When comparing Monkey X vs CryEngine, the Slant community recommends CryEngine for most people. In the question“What are the best 100% free and easy game engines for beginners?” CryEngine is ranked 9th while Monkey X is ranked 13th. The most important reason people chose CryEngine is:
CryEngine 5.4 now supports DX12 and Vulkan
Ranked in these QuestionsQuestion Ranking
Pro Built-in modules for quickly building games
Monkey X has a selection of great built-in modules.
- Data and Filesystems
- Text and Strings
- Online Services
Pro Native code support
Developers can make native calls directly from Monkey code. This allows access to any native functionality and platform-specific features.
Pro You can create custom targets
The language gives you the possibility to build your own targets. You are not limited to the targets officially supported.
Pro Low cost license fee
All target platforms for a fair one off license fee.
Pro Native module support
You are not restricted only to the modules you get from the official release. You can build your own stuff. Even build your own "app" module. It feels limitless. In comparison with other cross platform solutions, you actually get the translated source code and you can play with it if you want.
Pro Easy to learn
With it's Object orientation and clean syntax its a brilliant language to learn if you have never done any programming before and yet still has all the power it needs to make full games and apps.
Pro Uses a great, easy to learn language
Monkey X uses a custom programming language (called Monkey) for all its scripting needs. Monkey is rather easy to learn, it's object-oriented which will help most programmers with understanding it. It's also statically typed and uses a garbage collector, helping to avoid manual memory management.
Pro Partly open-source
The entirety of the base-language itself is open source. Commercial modules such as Mojo for non-free platforms cost a one-time fee. Though Mojo is not free for all targets, the targets for these platforms are, meaning it is possible to implement other frameworks for these targets.
The Desktop (GLFW and C++ based) and HTML5 implementations of Mojo are currently free and open source.
The language's development is completely public, and is managed via GitHub.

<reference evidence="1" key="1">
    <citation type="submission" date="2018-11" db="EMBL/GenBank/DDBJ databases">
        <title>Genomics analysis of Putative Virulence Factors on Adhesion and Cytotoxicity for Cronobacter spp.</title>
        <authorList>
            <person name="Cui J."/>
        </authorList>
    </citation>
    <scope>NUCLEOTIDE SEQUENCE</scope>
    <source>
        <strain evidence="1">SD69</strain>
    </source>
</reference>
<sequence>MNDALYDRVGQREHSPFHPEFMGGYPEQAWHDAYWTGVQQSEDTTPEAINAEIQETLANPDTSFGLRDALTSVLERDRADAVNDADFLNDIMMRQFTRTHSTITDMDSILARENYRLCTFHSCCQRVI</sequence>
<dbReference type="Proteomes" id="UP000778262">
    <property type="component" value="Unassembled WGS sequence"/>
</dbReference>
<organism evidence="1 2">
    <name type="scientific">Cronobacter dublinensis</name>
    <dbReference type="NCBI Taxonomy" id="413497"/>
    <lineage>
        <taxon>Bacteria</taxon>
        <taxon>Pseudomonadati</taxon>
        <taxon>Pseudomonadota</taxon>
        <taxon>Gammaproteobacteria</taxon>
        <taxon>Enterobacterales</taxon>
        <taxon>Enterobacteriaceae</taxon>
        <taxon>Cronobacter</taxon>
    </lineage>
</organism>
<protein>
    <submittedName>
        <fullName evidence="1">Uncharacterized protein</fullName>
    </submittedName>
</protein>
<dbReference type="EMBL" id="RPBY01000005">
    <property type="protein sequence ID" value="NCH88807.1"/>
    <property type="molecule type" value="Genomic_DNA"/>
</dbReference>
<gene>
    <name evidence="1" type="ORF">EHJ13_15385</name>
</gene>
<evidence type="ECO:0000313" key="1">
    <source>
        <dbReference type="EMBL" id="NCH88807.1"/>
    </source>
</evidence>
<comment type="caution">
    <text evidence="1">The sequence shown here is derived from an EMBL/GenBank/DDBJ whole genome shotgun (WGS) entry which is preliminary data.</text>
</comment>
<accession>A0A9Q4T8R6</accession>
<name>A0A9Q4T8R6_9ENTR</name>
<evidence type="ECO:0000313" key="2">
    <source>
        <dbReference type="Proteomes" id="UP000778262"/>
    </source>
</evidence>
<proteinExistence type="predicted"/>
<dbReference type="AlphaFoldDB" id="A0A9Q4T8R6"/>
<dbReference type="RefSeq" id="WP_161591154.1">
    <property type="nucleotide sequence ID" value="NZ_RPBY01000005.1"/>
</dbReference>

Pro Free HTML5 and Desktop (GLFW) target platform
The free version of Monkey X lets you compile to HTML5 or Desktop (GLFW). Other platforms such as iOS, Android (and OUYA), XNA, Flash and Windows 8 (Phone) require the paid version of Monkey X Pro.
Monkey X is a cross-platform game engine. It allows developers to run the same code on multiple platforms, including iOS, Android, Windows Mobile, Flash, Windows, Mac OS and Linux.
The development environment supports Windows, OS X, and Linux.
Pro Not running in its own VM
Unlike other multi-platform engines (Unity3D, Corona, etc), Monkey-X games do not run explicitly in their own virtual machines. Your code is translated into the native languages of each target platform, and then compiled as a native executable. However, just as native games, on platforms such as Android (Currently), and HTML5, games will be ran through the targeted platform's usual VM(s). That being said, you won't be dealing with a proprietary virtual machine, so you won't experience any real overhead when compared to a native game.
Pro Made by the Mark Sibly Factor
The Mark Sibly Factor denotes that a programming language will be easy to learn, fun to learn and allow any age group ( within Cognitive Reason ) to program games and great games. The Mark Sibly Factor denotes also that the games programming language you purchase will be backed by decades of compiler programming experience, game making tool programming and finally a Game Programming Language that kicks Ass.
Pro Free for commercial releases
With the free version of Monkey you are still able to create commercial HTML5 and Desktop games.
Pro Many community modules available
Pro Drawing Commands
Drawing commands are easier to read and edit than is manipulating scene graphs. You can immediately see in your code what's going to be drawn and in what order. Transformations are a no-brainer too.
Pro Lots of great examples
Monkey X includes over 50 examples ranging from complete sample games to demos of single features.
Pro Object oriented programming
MonkeyX is an object-oriented dialect of BASIC that's easy, clean and powerful.
Pro DX12, Vulkan support
CryEngine 5.4 now supports DX12 and Vulkan
Pro Dynamic water rendering
Cry Engine has realistic water effects that even simulate ocean physics. Features such as waves that respond to global wind, and dynamic water volume tessellation allow for some of the most realistic water effects available to a game developer. The engine also takes into account LOD (level of detail) on water geometry to allow it to stay performant for water at a distance.